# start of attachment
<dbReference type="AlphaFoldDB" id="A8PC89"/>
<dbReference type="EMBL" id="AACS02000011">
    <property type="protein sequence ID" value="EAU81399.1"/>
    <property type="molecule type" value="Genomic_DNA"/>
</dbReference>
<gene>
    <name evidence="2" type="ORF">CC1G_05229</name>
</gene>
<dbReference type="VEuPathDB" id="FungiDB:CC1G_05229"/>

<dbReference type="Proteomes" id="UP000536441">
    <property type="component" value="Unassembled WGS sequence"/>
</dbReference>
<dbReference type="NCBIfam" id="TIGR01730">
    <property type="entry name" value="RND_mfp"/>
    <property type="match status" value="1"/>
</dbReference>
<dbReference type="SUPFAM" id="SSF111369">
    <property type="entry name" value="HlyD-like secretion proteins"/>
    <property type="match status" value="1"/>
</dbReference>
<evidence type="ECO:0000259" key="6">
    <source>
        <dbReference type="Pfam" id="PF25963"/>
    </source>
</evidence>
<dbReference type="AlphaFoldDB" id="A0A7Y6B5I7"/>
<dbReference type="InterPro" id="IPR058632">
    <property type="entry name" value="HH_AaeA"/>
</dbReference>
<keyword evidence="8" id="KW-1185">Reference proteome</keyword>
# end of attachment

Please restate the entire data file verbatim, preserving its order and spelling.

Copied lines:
<dbReference type="AlphaFoldDB" id="A8PC89"/>
<dbReference type="EMBL" id="AACS02000011">
    <property type="protein sequence ID" value="EAU81399.1"/>
    <property type="molecule type" value="Genomic_DNA"/>
</dbReference>
<gene>
    <name evidence="2" type="ORF">CC1G_05229</name>
</gene>
<dbReference type="VEuPathDB" id="FungiDB:CC1G_05229"/>

<dbReference type="Proteomes" id="UP000536441">
    <property type="component" value="Unassembled WGS sequence"/>
</dbReference>
<dbReference type="NCBIfam" id="TIGR01730">
    <property type="entry name" value="RND_mfp"/>
    <property type="match status" value="1"/>
</dbReference>
<dbReference type="SUPFAM" id="SSF111369">
    <property type="entry name" value="HlyD-like secretion proteins"/>
    <property type="match status" value="1"/>
</dbReference>
<evidence type="ECO:0000259" key="6">
    <source>
        <dbReference type="Pfam" id="PF25963"/>
    </source>
</evidence>
<dbReference type="AlphaFoldDB" id="A0A7Y6B5I7"/>
<dbReference type="InterPro" id="IPR058632">
    <property type="entry name" value="HH_AaeA"/>
</dbReference>
<keyword evidence="8" id="KW-1185">Reference proteome</keyword>